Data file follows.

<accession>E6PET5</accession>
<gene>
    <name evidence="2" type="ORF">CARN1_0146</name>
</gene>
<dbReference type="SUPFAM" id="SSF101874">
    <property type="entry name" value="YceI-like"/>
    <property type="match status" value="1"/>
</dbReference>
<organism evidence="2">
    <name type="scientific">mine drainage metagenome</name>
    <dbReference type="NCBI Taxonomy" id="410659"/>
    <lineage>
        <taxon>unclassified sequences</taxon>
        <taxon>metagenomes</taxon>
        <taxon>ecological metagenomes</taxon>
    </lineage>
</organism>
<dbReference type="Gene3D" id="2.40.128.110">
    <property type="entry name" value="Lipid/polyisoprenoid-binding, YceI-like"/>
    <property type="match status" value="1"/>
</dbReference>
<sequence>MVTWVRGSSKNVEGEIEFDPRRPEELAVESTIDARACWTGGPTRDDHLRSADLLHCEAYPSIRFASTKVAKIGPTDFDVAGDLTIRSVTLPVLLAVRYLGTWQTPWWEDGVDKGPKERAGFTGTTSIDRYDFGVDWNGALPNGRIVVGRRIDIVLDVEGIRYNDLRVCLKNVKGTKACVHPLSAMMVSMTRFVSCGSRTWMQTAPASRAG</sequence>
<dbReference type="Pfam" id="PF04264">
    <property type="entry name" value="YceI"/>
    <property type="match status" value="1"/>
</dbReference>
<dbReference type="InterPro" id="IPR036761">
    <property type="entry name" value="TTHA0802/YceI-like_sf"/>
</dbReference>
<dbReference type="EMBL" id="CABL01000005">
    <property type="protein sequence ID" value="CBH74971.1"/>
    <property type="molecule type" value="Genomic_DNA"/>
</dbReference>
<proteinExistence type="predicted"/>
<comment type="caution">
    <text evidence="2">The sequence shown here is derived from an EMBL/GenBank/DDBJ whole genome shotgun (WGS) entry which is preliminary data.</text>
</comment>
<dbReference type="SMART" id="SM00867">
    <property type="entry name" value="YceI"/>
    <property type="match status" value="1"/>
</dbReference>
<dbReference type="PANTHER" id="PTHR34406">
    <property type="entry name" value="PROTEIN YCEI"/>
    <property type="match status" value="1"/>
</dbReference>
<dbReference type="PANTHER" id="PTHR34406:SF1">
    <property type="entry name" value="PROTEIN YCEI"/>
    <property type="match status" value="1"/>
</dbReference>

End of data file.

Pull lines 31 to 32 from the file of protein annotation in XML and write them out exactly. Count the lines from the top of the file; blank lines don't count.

    <property type="protein sequence ID" value="CBH74971.1"/>
    <property type="molecule type" value="Genomic_DNA"/>